You shouldn't worry about your 26.8 grain load in good brass. Some report using higher charges than that but I would drop down to 25.9 and work up to 26.4 looking for accuracy gains. At that level you would be ok using any brass I've ever loaded.
Link Posted: 3/29/2009 4:06:11 AM EDT
[Last Edit: 3/29/2009 4:52:07 AM EDT by AeroE]
You need to review a good reloading manual, oops that might mean spending money rather then trolling on the internet, they all have sections on signs of pressure such as sticky extraction, primer flattening, primer piercing, loose primer pockets, case head expansion. Sit down and read, not troll!

Reel it in, please. The load manuals do not have really good, or complete and thorough, write ups about interpreting signs of pressure. The internet is not much better, but there are gems here and there. We should work harder to get that lack of information corrected here. AeroE
Link Posted: 3/29/2009 4:09:22 AM EDT
Link Posted: 3/29/2009 4:23:37 AM EDT
i agree with all the above info everyone gave MACH for high pressure signs to look for execpt for loose primer pockets as signs of high pressure. i have some once fired FC .223 brass and in seating cci400 primers alot of them almost fall in,feel real loose. also loose pockets could be the brass has out lived it's usefulness.jim
Link Posted: 3/29/2009 4:43:59 AM EDT

Originally Posted By rn22723:
You need to review a good reloading manual, oops that might mean spending money rather then trolling on the internet, they all have sections on signs of pressure such as sticky extraction, primer flattening, primer piercing, loose primer pockets, case head expansion. Sit down and read, not troll!

Why is his question trolling? Why do think he's not trying to gather as much information as possible, both by reading books, and by asking for informed opinions from people on an internet forum that is directly involved with the topic? Why do you think the internet can't be a source of good information? And lastly, why do care enough to insult the guy, but not enough to offer your opinion on his question?
Link Posted: 3/29/2009 5:17:55 AM EDT
[Last Edit: 3/29/2009 5:21:03 AM EDT by Eric802]
Originally Posted By eracer:

Originally Posted By rn22723:
You need to review a good reloading manual, oops that might mean spending money rather then trolling on the internet, they all have sections on signs of pressure such as sticky extraction, primer flattening, primer piercing, loose primer pockets, case head expansion. Sit down and read, not troll!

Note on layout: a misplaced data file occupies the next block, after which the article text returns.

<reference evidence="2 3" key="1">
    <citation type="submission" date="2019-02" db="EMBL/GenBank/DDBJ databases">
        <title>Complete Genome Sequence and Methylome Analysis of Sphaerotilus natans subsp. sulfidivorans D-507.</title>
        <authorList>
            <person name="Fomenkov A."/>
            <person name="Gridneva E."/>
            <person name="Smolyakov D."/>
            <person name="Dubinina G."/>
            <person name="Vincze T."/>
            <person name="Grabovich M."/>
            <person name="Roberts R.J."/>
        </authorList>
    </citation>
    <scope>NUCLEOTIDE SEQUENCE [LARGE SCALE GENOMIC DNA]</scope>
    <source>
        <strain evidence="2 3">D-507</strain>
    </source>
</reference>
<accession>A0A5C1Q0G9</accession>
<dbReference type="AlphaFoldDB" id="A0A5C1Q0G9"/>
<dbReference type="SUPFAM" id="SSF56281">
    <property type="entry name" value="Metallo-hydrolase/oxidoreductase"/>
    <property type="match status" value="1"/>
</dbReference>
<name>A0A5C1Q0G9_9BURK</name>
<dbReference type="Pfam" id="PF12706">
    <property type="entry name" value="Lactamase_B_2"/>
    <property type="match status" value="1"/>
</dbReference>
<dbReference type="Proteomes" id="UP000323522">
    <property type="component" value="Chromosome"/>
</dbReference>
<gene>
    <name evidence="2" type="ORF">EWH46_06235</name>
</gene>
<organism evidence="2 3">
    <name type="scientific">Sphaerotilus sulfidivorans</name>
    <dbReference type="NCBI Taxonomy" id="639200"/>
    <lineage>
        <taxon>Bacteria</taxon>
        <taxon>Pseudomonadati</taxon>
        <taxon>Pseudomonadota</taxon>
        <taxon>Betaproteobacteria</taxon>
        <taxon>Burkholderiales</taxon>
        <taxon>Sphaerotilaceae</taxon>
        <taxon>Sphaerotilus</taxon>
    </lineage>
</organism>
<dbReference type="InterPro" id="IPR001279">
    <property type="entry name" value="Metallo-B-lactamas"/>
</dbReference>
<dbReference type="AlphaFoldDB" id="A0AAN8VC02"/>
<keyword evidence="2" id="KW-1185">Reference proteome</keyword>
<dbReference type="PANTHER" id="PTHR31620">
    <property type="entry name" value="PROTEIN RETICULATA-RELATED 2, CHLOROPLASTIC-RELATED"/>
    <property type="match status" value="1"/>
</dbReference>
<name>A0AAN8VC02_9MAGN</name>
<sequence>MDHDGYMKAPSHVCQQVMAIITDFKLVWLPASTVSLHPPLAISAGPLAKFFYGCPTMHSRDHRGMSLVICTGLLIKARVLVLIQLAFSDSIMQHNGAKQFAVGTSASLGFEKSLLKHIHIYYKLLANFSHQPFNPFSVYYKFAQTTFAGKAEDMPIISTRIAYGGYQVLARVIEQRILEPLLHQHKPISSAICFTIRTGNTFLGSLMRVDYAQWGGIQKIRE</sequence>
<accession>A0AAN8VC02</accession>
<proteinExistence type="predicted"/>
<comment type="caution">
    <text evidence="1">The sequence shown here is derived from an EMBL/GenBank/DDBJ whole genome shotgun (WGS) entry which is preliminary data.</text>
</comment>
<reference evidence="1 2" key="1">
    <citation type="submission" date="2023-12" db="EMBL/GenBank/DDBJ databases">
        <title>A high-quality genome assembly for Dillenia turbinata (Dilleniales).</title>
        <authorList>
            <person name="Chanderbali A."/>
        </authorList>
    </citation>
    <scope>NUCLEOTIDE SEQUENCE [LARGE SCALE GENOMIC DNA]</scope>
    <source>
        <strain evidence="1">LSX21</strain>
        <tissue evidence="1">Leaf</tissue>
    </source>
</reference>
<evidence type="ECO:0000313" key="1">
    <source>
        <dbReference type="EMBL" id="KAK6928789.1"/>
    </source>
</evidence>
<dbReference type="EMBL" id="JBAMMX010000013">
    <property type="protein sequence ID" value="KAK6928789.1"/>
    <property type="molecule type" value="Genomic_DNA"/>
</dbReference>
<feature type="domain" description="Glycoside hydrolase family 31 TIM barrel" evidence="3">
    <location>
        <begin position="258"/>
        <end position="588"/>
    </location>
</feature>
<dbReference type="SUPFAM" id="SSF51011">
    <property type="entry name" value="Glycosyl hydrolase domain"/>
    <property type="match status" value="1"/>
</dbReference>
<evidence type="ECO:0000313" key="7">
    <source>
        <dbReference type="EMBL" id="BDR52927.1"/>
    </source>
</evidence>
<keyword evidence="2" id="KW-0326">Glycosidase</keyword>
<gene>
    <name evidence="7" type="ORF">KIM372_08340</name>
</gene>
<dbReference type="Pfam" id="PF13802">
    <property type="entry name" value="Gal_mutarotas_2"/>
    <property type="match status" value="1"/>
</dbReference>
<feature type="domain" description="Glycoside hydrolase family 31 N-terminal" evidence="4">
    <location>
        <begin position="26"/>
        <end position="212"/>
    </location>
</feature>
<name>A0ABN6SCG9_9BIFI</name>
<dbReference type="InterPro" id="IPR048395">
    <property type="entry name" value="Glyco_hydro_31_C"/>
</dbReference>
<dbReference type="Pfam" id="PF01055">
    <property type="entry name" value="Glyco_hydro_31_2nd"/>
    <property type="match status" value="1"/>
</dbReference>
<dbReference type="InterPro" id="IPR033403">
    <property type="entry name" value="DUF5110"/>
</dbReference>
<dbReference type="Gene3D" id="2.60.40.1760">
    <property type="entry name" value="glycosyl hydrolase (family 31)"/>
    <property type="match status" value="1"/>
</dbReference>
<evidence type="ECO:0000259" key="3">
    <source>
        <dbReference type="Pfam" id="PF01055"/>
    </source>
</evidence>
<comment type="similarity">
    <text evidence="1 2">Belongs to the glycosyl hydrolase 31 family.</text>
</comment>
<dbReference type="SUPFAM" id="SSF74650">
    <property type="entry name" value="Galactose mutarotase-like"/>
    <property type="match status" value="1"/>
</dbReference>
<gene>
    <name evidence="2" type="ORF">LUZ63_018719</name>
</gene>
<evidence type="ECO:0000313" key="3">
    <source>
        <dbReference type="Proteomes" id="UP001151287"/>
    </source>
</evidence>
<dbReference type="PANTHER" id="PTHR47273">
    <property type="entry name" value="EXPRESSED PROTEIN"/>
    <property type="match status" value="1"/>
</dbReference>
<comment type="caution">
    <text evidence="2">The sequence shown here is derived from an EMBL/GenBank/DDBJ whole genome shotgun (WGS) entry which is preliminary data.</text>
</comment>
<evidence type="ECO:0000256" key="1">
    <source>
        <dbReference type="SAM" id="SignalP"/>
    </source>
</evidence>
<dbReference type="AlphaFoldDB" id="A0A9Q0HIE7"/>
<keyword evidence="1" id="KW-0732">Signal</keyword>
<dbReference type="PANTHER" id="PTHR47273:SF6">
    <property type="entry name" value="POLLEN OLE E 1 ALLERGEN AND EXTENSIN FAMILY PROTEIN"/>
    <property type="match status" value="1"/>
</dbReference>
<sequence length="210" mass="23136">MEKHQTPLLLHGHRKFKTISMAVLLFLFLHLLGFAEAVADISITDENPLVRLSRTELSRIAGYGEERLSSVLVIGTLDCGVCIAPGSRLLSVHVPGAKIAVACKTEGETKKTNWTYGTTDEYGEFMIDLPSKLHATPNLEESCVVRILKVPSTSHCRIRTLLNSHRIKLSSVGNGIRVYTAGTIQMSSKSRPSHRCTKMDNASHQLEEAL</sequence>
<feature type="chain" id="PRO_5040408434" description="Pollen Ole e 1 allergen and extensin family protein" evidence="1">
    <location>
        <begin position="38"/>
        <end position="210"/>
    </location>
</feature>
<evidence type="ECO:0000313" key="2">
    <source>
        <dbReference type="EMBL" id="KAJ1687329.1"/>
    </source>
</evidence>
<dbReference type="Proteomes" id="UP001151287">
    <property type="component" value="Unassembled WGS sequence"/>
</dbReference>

Why is his question trolling? Why do think he's not trying to gather as much information as possible, both by reading books, and by asking for informed opinions from people on an internet forum that is directly involved with the topic? Why do you think the internet can't be a source of good information? And lastly, why do care enough to insult the guy, but not enough to offer your opinion on his question?


It's his standard response. See?
Link Posted: 3/29/2009 7:29:34 AM EDT
Originally Posted By rn22723:
You need to review a good reloading manual, oops that might mean spending money rather then trolling on the internet, they all have sections on signs of pressure such as sticky extraction, primer flattening, primer piercing, loose primer pockets, case head expansion. Sit down and read, not troll!

Reel it in, please. The load manuals do not have really good, or complete and thorough, write ups about interpreting signs of pressure. The internet is not much better, but there are gems here and there. We should work harder to get that lack of information corrected here. AeroE



I did. I spent 4 hours last night looking and I thought I had a good reloading manual and read every tacked thread and searched for others. I found some signs and even found a pic of what primer peircing is but never found what case head expansion, or primer flattening looks like. Didn't know asking questions I can't find the answers too was trolling. Next time you have some questions on defensive handgun use, DT, flying a fighter or commercial airliner, fly fishing, rock climbing, ice climbing, how to prepare long term food storage, how air to air missles work or airplanes on a treadmill, let me know so I can call you a troll.